Space

April 13, 2012

NASA announces winners in space game challenge


Three school student teams in the fifth through eighth grades have been selected as the winners of NASA’s second annual Spaced Out Sports challenge.

The students designed science-based games that will be played by astronauts aboard the International Space Station.

The games illustrate and apply Newton’s laws of motion by showing the differences between Earth’s gravity and the microgravity environment of the space station. The challenge is part of a broader agency education effort to engage students in science, technology, engineering and mathematics activities.

To design their game, students use up to five items from a two-page list of objects aboard the ISS. The list includes such items as socks, exercise putty, bungees, cotton swabs, tape, rubber bands, zipper-top bags, chocolate-covered candies and drink bags.

Students at Pierremont Elementary MOSAICS Academy in Manchester, Mo., earned the top prize with their game “Starfield.” In this activity, astronauts will travel through a course to gather “power stars” and throw them through a “black hole target.”

Second-place honors went to students at East Brook Middle School in Paramus, N.J., for their “Outstanding Obstacles” game. It calls on astronauts to race through obstacles including “hair band shooting” and “ring toss.”

The third-place winners are students at Tyngsborough Middle School in Tyngsborough, Mass., for their “Learning Takes You Around the World” game, in which astronauts will propel through rings, collecting slips of paper.

“Congratulations to the 2012 Spaced Out Sports winners,” said Leland Melvin, associate administrator for education at NASA Headquarters in Washington and two-time shuttle astronaut. “By combining solid STEM skills with imagination and teamwork, these students have demonstrated that they have what it takes to be our next generation of engineers and designers.”

The Spaced Out Sports challenge is a NASA Teaching from Space activity and was first offered in 2010. Using an accompanying curriculum, teachers lead students through a study of Newton’s laws, highlighted by hands-on activities and video podcasts featuring NASA scientists and engineers explaining how the laws are used in the space program.

“The three top games were selected but everyone really is a winner in this challenge,” said Katie Wallace, director of NASA’s Stennis Space Center Office of Education near Bay St. Louis, Miss., where the challenge and accompanying curriculum were developed. “Every student involved wins by learning more about science and establishing an educational foundation that will serve them well throughout their careers and life.”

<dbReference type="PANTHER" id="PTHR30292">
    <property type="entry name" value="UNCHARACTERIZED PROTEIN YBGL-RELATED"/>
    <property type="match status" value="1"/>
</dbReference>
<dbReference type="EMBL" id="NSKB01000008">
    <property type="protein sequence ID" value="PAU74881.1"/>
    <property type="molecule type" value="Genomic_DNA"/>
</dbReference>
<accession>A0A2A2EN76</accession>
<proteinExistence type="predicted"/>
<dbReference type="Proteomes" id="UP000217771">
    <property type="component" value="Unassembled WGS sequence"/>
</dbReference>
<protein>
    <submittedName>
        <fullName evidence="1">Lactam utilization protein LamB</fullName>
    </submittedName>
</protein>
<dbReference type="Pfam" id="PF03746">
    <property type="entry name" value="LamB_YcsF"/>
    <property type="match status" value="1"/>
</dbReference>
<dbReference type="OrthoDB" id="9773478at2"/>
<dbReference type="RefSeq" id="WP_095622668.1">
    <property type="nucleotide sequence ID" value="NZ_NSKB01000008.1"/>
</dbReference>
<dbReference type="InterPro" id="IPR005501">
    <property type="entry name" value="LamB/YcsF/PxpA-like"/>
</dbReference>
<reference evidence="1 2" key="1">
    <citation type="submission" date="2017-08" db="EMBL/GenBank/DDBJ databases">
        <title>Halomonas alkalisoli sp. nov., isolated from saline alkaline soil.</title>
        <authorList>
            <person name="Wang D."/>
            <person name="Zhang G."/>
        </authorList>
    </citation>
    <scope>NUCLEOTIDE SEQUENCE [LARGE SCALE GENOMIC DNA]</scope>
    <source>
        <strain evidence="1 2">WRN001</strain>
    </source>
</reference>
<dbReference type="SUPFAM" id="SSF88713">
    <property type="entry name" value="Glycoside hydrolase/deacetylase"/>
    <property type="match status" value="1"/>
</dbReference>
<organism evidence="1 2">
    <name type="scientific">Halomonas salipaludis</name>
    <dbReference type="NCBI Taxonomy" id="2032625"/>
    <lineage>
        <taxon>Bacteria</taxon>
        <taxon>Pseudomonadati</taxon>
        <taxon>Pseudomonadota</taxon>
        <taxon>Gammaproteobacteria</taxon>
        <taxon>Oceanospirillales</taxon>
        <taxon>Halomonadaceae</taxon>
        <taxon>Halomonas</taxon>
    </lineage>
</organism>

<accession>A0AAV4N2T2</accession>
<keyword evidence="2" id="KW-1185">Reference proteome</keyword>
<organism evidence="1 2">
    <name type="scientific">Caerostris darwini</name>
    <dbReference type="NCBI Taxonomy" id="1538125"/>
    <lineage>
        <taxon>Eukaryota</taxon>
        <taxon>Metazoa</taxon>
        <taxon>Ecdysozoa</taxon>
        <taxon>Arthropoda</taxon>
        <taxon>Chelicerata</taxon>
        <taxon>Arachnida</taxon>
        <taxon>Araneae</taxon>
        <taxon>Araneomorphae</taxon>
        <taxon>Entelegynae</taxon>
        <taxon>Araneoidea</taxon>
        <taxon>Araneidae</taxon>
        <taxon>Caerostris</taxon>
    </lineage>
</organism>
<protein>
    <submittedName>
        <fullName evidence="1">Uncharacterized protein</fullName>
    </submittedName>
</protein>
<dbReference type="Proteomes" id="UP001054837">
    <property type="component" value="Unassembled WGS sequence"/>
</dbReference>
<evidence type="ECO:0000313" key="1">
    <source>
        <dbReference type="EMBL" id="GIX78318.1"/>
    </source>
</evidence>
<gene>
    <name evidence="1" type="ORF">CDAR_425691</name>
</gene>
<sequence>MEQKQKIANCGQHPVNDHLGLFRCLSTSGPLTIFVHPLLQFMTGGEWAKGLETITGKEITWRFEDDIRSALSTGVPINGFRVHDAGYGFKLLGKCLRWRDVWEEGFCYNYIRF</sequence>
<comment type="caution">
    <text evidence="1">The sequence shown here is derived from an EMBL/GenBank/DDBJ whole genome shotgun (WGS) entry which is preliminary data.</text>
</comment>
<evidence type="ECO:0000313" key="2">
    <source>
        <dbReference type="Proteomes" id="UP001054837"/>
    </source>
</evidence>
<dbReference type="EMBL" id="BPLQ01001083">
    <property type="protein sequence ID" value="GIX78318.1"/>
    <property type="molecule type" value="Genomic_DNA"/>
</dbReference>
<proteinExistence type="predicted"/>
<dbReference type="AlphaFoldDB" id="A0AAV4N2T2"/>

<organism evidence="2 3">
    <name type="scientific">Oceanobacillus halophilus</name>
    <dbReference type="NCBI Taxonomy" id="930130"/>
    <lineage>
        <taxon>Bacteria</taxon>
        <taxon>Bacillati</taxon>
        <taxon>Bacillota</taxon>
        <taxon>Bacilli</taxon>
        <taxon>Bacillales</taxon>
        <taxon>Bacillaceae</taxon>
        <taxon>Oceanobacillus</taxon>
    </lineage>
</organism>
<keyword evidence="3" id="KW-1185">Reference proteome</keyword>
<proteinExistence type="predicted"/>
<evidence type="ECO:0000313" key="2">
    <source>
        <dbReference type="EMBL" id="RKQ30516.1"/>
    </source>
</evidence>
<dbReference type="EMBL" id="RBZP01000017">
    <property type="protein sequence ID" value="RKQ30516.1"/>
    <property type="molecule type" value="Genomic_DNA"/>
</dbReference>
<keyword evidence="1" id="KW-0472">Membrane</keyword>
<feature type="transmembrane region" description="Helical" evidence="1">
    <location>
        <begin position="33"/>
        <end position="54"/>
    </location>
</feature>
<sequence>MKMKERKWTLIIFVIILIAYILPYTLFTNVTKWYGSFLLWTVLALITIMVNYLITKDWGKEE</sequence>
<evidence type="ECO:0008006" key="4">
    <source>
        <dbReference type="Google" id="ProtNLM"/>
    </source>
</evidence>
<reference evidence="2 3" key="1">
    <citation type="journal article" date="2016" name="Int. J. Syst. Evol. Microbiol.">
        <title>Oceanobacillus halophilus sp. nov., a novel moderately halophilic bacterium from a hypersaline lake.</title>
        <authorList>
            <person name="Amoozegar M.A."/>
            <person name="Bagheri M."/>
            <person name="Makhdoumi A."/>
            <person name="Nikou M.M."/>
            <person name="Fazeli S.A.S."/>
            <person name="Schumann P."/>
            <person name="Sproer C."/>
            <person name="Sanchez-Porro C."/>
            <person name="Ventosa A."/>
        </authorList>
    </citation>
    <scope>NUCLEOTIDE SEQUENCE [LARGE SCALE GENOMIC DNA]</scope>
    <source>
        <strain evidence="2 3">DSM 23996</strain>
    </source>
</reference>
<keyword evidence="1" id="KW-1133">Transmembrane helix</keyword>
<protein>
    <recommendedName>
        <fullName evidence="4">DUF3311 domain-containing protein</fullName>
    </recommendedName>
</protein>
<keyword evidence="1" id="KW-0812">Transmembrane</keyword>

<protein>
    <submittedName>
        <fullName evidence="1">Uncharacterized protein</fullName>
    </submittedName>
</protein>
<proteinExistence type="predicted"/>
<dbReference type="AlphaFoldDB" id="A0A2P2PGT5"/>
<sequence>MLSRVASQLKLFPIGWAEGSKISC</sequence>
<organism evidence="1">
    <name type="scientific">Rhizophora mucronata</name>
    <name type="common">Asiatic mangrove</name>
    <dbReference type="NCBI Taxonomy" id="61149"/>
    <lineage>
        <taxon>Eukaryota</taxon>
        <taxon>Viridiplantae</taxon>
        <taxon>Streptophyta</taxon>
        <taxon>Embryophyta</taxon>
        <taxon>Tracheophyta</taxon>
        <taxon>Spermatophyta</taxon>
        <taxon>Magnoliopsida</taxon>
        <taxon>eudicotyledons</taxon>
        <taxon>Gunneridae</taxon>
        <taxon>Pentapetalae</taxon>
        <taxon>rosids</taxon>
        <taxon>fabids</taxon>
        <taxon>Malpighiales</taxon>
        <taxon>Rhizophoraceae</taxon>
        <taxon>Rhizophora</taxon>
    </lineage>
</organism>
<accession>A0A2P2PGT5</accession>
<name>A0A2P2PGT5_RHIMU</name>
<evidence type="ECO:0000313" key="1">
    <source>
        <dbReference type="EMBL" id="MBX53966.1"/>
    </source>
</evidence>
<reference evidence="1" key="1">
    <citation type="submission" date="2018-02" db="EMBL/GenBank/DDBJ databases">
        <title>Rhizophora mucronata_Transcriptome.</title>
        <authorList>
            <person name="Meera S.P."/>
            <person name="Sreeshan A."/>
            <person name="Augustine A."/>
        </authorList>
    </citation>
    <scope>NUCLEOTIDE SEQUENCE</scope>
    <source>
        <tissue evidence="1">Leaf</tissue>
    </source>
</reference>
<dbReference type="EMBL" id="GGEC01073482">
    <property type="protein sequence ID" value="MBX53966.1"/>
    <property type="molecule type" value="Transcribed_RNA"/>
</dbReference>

All of this week's top headlines to your email every Friday.


 
 

 
nasa-commercial-crew

Commercial Crew milestones met; partners on track for 2017 missions

NASA has taken another step toward returning America’s ability to launch crew missions to the International Space Station from the United States in 2017. The Commercial Crew Program ordered its first crew rotation mission fro...
 
 
boeing-space

Boeing awarded first-ever commercial human spaceflight mission

NASA issued a task order as part of Boeing’s $4.2 billion Commercial Crew Transportation Capability contract recently to include the company’s first-ever service flight to the International Space Station. The award ...
 
 
Photograph courtesy of NASA/JPL-Caltech

NASA’s Europa mission begins with selection of science instruments

Photograph courtesy of NASA/JPL-Caltech Bizarre features on Europa’s icy surface suggest a warm interior. This view of the surface of Jupiter’s moon Europa was obtained by NASA’s Galileo mission, and shows a color...
 

 
Photograph courtesy of NASA/JPL-Caltech/Lockheed Martin

NASA begins testing Mars lander in preparation for next mission to Red Planet

Photograph courtesy of NASA/JPL-Caltech/Lockheed Martin Engineers and technicians at Lockheed Martin Space Systems, Denver, run a test of deploying the solar arrays on NASA’s InSight lander. Photo taken April 30, 2015. Te...
 
 
Image courtesy of NASA/JPL-Caltech

NASA’s WISE spacecraft discovers most luminous galaxy in universe

Image courtesy of NASA/JPL-Caltech This artist’s concept depicts the current record holder for the most luminous galaxy in the universe. The galaxy, WISE J224607.57-052635.0, is erupting with light equal to more than 300 ...
 
 

Air Force launches hush-hush mini-shuttle into space

A mysterious space plane rocketed into orbit May 20, carrying no crew but a full load of technology experiments. The Air Force launched its unmanned mini-shuttle late morning, May 20. An Atlas V rocket lifted it up and out over the Atlantic. This is the fourth flight for the military research program, which is shrouded...
 




0 Comments


Be the first to comment!


Leave a Reply

Your email address will not be published. Required fields are marked *

You may use these HTML tags and attributes: <a href="" title=""> <abbr title=""> <acronym title=""> <b> <blockquote cite=""> <cite> <code> <del datetime=""> <em> <i> <q cite=""> <strike> <strong>